Record May Auction Listings Bring Strong Results
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Record May Auction Listings Bring Strong Results

Pre-Budget home sellers took advantage of insatiable buyer’s appetite.

By Terry Christodoulou
Mon, May 10, 2021 10:54amGrey Clock 2 min

Auction results from Saturday, May 8, saw a number of sellers attempt to cash in on what is still a boomtime market.

A May record of 2563 auctions were reported in auction capitals on Saturday – an increase of 12.2% over the previous weekend and the second-highest offering of the year so far, only behind the Super Saturday auctions of Match 27.

Clearance rates in all capitals eased from the record-breaking March results, yet are still very strong in light of high auction numbers with an average clearance rate of 83.1% – just below the 83.3% of the previous weekend

The Auction markets will be further strengthened by the Federal Budget announcements which signal significant stimulus policies aimed directly at housing demand and first home buyers.

Sydney’s high autumn clearance rates have faded marginally compared to the results recorded in March. However, the market still favours the seller with a clearance rate of 83.5% posted in the harbour city, just below 84.6% and well above the 71.3% recorded this weekend last year.

A Sydney May record of 1014 auctions was reported on Saturday, with the city recording a median price of $1,650,000 for houses sold at auction at the weekend, which was 3.7% higher than the $1,595,000 reported over the previous Saturday and 34% higher than the $1,231,000 recorded over the same weekend last year.

Melbourne fared similarly with a month-high weekend clearance rate of 80.7%, up on the previous weekend’s 80.1% and well ahead of the COVID-impacted 48.2% recorded over the same weekend last year.

A total of 1248 homes were reported listed for auction on Saturday – well above the 1084 auctioned over the previous weekend.

Melbourne recorded a median price of $1,050,000 for houses sold at auction on the weekend, which was 4.9% higher than the $1,001,000 recorded over the previous weekend.

Data powered by Dr Andrew Wilson of


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Ray White’s chief economist outlines her predictions for housing market trends in 2024

By Bronwyn Allen
Tue, Nov 28, 2023 2 min

Ray White’s chief economist, Nerida Conisbee says property price growth will continue next year and mortgage holders will need to “survive until 2025” amid expectations of higher interest rates for longer.

Ms Conisbee said strong population growth and a housing supply shortage combatted the impact of rising interest rates in 2023, leading to unusually strong price growth during a rate hiking cycle. The latest CoreLogic data shows home values have increased by more than 10 percent in the year to date in Sydney, Brisbane and Perth. Among the regional markets, price growth has been strongest in regional South Australia with 8.6 percent growth and regional Queensland at 6.9 percent growth.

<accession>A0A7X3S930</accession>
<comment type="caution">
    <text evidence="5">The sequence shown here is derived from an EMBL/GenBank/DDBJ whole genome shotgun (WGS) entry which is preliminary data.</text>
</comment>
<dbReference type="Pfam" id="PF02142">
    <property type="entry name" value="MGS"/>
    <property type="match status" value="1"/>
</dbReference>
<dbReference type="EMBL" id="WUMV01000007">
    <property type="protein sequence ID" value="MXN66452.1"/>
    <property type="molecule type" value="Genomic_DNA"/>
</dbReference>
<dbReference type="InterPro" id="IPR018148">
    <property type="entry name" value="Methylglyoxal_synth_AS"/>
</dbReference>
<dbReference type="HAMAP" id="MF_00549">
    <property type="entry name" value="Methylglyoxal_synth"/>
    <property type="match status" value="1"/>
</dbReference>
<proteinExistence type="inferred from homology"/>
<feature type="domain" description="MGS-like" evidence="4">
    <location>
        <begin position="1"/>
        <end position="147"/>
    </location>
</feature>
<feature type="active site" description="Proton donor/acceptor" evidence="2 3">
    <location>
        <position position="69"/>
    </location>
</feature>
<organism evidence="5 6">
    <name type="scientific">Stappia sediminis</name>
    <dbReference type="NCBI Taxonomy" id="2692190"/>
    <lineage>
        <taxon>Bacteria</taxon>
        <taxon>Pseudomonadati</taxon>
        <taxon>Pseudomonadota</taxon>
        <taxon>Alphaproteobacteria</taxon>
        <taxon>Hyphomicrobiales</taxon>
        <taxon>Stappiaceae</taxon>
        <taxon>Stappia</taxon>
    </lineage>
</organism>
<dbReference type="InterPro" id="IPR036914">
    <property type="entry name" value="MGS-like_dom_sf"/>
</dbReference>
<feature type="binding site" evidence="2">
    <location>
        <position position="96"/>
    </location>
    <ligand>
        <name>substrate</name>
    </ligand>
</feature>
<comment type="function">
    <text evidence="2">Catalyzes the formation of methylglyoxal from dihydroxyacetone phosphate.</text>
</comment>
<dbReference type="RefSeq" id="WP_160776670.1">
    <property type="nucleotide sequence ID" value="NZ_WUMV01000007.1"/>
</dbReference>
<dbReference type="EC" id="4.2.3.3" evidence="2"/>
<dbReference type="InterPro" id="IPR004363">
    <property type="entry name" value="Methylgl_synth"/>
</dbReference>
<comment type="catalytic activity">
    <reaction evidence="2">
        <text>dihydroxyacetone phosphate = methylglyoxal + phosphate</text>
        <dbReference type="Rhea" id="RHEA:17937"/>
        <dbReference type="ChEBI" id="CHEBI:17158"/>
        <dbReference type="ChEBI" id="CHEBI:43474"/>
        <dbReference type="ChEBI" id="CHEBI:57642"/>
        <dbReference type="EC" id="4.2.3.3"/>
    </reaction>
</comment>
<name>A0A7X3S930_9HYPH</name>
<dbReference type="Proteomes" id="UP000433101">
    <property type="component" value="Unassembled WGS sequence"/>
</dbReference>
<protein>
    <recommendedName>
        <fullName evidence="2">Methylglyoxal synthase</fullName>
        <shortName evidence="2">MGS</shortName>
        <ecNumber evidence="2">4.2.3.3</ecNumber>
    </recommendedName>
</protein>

“As interest rates head close to peak, it is expected that price growth will continue. At this point, housing supply remains extremely low and many people that would be new home buyers are being pushed into the established market,” Ms Conisbee said. “Big jumps in rents are pushing more first home buyers into the market and population growth is continuing to be strong.”

Ms Conisbee said interest rates will be higher for longer due to sticky inflation. “… we are unlikely to see a rate cut until late 2024 or early 2025. This means mortgage holders need to survive until 2025, paying far more on their home loans than they did two years ago.”

Buyers in coastal areas currently have a window of opportunity to take advantage of softer prices, Ms Conisbee said. “Look out for beach house bargains over summer but you need to move quick. In many beachside holiday destinations, we saw a sharp rise in properties for sale and a corresponding fall in prices. This was driven by many pandemic driven holiday home purchases coming back on to the market.”

3 key housing market trends for 2024

Here are three of Ms Conisbee’s predictions for the key housing market trends of 2024.

Luxury apartment market to soar

Ms Conisbee said the types of apartments being built have changed dramatically amid more people choosing to live in apartments longer-term and Australia’s ageing population downsizing. “Demand is increasing for much larger, higher quality, more expensive developments. This has resulted in the most expensive apartments in Australia seeing price increases more than double those of an average priced apartment. This year, fewer apartments being built, growing population and a desire to live in some of Australia’s most sought-after inner urban areas will lead to a boom in luxury apartment demand.”

Homes to become even greener

The rising costs of energy and the health impacts of heat are two new factors driving interest in green homes, Ms Conisbee said. “Having a greener home utilising solar and batteries makes it cheaper to run air conditioning, heaters and pool pumps. We are heading into a particularly hot summer and having homes that are difficult to cool down makes them far more dangerous for the elderly and very young.”

More people living alone

For some time now, long-term social changes such as delayed marriage and an ageing population have led to more people living alone. However, Ms Conisbee points out that the pandemic also showed that many people prefer to live alone for lifestyle reasons. “Shorter term, the pandemic has shown that given the chance, many people prefer to live alone with a record increase in single-person households during the time. This trend may influence housing preferences, with a potential rise in demand for smaller dwellings and properties catering to individuals rather than traditional family units.”


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